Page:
A one-hour lecture will describe the topic for that week, highlighting the main readings and the main discussion points. These will be followed by a two-hour workshop in which students will work in groups to present their own ideas and examples, They will be encouraged to draw on examples from the history of art and, where appropriate, to use visual technology to present these to the class. The presentations will be placed on Blackboard, creating a record of the evolving discussion and points of reference as it develops over the course of the semester.

Knowledge and understanding

  • Understanding of the significance of art in modern society and how this is reflected in classical and contemporary social thought.
  • Gain knowledge of the sociological contexts that make art, looking particularly at the criteria that exist for art, their promotion and circulation in systems of evaluation and distinction, and the relationship of these practices to social power and social exclusion.
  • Become competent in the use of theoretical concepts and historical examples to analyse and understand art works and their appreciation in social context.
  • Be able to place art's institutions and practices in a wider account of the reproduction of social power and inequalities.
  • Develop a critical perspective on the idea of art as a vehicle of social change and protest.

Intellectual skills

  • Evaluate competing theoretical and critical perspectives 
  • Assess the strengths and weaknesses of examples, especially from the history of art and design
  • Employ material available from academic sources and those in the art world to make effective arguments.
  • Develop a critical approach to relevant bodies of literature. 

Practical skills

  • Use library and electronic sources and resources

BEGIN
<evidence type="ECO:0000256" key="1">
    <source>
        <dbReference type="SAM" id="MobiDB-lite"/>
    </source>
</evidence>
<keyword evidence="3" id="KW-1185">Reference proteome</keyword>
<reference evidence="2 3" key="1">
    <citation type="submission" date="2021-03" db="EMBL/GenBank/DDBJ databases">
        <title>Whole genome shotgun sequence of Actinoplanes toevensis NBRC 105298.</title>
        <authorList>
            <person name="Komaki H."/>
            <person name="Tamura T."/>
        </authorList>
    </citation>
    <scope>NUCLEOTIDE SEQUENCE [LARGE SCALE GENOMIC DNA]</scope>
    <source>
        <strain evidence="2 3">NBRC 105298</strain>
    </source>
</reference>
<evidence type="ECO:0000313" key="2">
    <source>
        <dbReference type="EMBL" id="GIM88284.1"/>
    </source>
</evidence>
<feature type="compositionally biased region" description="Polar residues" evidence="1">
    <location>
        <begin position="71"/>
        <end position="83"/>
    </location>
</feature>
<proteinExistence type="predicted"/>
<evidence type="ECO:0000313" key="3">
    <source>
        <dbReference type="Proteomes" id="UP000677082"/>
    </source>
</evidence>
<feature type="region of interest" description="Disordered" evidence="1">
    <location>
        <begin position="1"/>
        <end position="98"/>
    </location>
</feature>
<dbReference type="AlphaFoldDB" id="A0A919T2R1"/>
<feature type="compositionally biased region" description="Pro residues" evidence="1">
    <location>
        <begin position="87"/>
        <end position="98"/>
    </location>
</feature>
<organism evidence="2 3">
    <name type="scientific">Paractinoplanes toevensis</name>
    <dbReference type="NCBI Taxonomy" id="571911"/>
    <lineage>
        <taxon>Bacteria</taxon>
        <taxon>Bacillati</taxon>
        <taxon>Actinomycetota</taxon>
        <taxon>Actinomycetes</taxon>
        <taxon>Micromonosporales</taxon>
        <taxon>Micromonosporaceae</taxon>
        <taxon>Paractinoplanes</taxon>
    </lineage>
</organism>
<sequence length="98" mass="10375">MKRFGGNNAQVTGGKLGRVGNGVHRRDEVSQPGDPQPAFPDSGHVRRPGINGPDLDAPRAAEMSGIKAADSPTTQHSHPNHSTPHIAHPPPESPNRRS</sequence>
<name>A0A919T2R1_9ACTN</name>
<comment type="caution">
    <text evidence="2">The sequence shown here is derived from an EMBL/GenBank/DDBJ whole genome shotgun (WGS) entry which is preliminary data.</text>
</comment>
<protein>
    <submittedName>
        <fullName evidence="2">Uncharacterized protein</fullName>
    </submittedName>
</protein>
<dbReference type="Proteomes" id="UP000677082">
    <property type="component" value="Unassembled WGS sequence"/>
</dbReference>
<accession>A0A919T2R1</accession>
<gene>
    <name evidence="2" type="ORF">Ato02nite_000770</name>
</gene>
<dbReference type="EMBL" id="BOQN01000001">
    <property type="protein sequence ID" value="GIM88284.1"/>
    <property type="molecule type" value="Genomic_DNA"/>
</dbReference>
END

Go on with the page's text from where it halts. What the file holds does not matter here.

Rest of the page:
• Undertake and present independent research

Transferable skills and personal qualities

  • Present ideas and ask questions in group discussion.
  • Work with others to develop ideas and make presentations.
  • Develop a critical approach to contemporary sociological debate on art and the contemporary meaning of the aesthetic.

Assessment methods

Formative: presentation to peers during workshop 
Summative: portfolio of images plus 2,500 word reflective commentary (100%)

Recommended reading

  • Biddle, J. L. (2016) Remote Avant-Garde: Aboriginal art under occupation Duke University Press.
  • Duvignaud, J. (1972) The sociology of art London: Paladin.
  • Elkins, J. (ed.) (2007) Is Art History Global? London: Routledge.
  • Harrington, A. (2004) Art and social theory Cambridge: Polity. 
  • Hessel, K. (2022) The Story of Art Without Men Hutchinson/Heinemann.
  • Nochlin, L. (1989) Women, Art and Power and other essays London: Thames & Hudson.
  • Salter, C. (2015) Alien Agency: Experimental encounters with art in the making MIT Press.
  • Tanner, J. (ed.) (2003) The Sociology of Art: A Reader London: Routledge. 
  • Witkin, R. (1995) Art & Social Structure Cambridge: Polity.

Study hours

Scheduled activity hours
Lectures 30
Independent study hours
Independent study 170

Teaching staff

Staff member Role
Graeme Kirkpatrick Unit coordinator